He was certainly a fitting choice to play alongside some of the top talent in NHL circles, a second-year forward showing no signs of suffering the dreaded sophomore jinx.
For Eberle, who has already eclipsed his fine first-year numbers from 2010-11, the chance to rub elbows and talk shop with some of his fellow NHLPA members was at the top of his ‘to do’ list.
“When you see all the names of the players, you just shake your head,” said Eberle, Edmonton’s first-round, 22nd overall selection in the 2008 NHL Entry Draft. “It was my first time and I wanted to make the most of it in every way.”
While he skated away with just one photograph, it’s one he’s sure to hold on to for a long time.
“As a younger player, seeing how long some of these guys have played, what they’ve accomplished and how professional they are on and off the ice, it’s amazing,” said Eberle, who finished the 2010-11 campaign with 43 points (18 goals and 25 assists) in 69 games, leading his team in scoring and ranking sixth among league rookies. “One guy I really wanted to meet was Pavel Datsyuk. He’s unbelievable in what he does on and off the ice. He’s just a great two-way player.”
A player Eberle marvels at.
“I’ll tell you this…it’s not enjoyable at all to play against him,” said the 21-year-old, of Detroit’s heralded two-way talent. “He always seems to be on the right side of the puck and doesn’t seem to make mistakes. Trying to defend against him is about as tough as it gets. I really wanted to meet him and get a picture taken with him."
Eberle, well-known in his own right for his success with Team Canada (he won gold and silver at the World Juniors in 2009 and 2010, respectively), worked hard to make it a reality.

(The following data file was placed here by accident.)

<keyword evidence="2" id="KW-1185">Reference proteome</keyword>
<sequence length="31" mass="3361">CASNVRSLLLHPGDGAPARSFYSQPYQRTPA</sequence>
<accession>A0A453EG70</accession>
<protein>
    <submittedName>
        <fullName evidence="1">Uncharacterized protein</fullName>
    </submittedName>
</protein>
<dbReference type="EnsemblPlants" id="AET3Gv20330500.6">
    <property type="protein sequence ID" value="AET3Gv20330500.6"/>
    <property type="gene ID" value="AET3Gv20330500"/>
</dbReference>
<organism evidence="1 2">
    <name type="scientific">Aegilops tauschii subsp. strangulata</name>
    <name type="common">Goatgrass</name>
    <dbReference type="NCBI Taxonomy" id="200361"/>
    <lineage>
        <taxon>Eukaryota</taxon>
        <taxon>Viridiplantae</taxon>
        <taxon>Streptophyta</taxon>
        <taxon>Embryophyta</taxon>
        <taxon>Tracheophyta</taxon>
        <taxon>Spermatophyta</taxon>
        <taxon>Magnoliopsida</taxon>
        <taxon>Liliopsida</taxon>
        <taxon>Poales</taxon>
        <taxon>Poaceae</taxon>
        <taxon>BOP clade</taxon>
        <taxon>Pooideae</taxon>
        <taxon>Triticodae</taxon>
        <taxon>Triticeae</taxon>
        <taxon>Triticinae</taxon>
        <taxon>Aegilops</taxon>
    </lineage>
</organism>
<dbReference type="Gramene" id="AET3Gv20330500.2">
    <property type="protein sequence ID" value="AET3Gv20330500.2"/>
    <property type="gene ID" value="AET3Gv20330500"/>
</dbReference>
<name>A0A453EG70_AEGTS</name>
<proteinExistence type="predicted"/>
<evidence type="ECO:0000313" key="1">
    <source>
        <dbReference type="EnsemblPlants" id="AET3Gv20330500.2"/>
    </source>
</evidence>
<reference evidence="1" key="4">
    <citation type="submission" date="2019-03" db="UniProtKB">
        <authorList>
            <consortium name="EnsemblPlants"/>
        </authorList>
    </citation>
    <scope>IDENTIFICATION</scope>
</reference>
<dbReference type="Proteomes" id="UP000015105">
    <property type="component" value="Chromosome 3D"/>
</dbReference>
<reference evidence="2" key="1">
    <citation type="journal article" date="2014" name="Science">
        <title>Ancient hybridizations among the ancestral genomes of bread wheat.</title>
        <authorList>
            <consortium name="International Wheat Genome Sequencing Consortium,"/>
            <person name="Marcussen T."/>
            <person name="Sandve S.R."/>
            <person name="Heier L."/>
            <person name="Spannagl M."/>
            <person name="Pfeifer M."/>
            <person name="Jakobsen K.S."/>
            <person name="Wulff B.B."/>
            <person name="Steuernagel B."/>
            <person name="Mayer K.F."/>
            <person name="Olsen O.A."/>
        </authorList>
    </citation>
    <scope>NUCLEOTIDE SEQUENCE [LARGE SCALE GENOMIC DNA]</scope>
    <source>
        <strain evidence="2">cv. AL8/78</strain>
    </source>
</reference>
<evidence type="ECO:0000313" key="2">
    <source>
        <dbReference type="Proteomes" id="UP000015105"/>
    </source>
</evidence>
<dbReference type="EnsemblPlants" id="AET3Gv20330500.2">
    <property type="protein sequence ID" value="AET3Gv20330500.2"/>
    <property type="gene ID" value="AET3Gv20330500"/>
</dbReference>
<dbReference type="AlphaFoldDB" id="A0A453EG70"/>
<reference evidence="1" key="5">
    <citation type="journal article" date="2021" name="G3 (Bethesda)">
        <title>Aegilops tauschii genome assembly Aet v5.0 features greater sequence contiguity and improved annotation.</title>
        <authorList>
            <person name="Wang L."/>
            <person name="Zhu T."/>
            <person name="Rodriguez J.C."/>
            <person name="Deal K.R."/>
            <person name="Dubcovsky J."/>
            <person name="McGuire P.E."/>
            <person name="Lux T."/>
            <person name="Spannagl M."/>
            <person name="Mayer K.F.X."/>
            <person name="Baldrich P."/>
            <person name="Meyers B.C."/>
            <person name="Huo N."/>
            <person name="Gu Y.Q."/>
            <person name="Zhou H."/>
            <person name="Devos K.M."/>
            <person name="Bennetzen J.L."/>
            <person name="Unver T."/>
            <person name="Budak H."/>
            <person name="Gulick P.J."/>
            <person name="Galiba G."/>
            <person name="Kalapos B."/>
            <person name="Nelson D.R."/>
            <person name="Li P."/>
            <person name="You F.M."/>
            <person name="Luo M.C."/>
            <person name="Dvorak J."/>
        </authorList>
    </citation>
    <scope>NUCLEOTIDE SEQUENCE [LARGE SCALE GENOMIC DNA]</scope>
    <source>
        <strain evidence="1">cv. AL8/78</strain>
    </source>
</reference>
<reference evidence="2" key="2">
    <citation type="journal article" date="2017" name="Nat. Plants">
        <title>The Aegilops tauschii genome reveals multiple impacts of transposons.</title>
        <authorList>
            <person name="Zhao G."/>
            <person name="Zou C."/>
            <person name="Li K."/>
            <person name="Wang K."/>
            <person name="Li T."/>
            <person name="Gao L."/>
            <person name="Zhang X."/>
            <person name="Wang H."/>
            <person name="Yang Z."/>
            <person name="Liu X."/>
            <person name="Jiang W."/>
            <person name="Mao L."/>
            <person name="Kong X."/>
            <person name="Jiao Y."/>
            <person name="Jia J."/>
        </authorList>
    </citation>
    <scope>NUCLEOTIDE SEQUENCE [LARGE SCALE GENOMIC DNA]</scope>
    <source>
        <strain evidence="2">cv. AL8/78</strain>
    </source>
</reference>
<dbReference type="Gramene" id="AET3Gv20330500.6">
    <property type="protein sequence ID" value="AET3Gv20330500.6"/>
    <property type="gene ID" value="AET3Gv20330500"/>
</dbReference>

“I was texting back and forth with him in between periods and we finally got it done,” laughed Eberle, who was named Tournament MVP and Best Forward at the 2010 World Junior Championships and is Canada's second all-time leading scorer at the tournament with 26 points, five behind Eric Lindros. “He was great. He’s quiet, but he was extremely nice and we had the chance to talk about hockey, especially his off-ice preparation.”
Eberle, averaging more than a point per game in 2011-12, saw first-hand just how focused Datsyuk is before he takes his first shift.
“Here we are, playing in an All-Star Game, and he’s preparing for it as though it’s Game 7 of the Stanley Cup Finals,” recalled Eberle, who returned to the city he was drafted in and the place he won gold with Canada three years ago. “When we talked, it was about what goes into the side of your game before the puck drops, the training, the approach. I really took a lot from our conversation.”
The All-Star experience was also a nice change of pace from the rigors of an 82-game schedule.
“Obviously, it’s quite opposite of a regular season or playoff game,” noted Eberle, whose first NHL goal on October 7, 2010, topped several polls as the goal of the year. “Sometimes, it’s nice to have that chance to see the game from a different side. We all had a great time and I think the fans enjoyed it, too.”
Eberle’s hoping to keep up his production level as the Oilers, who find themselves outside of the playoff picture, look to be strong in the second half.
“We just really need to get some wins,” he said. “We went through a tough stretch, but we’ve been playing really well the last little while. We just have to look at things from a game-to-game standpoint.
“Personally, I just want to keep contributing and producing offensively,” he continued. “You try and maintain consistency in your game and that’s what I’ll look to do.”
He’ll also hope to build off his All-Star experience and conversation with one of the sport’s elite players.
“I took away a lot from the entire time I was there,” offered Eberle, who scored his 20th goal of the season against Chicago in an 8-4 home win. “I only got one picture taken with another player, but I’m happy I had the chance to meet up with Pavel.”
Unless otherwise noted, all quotes were obtained firsthand.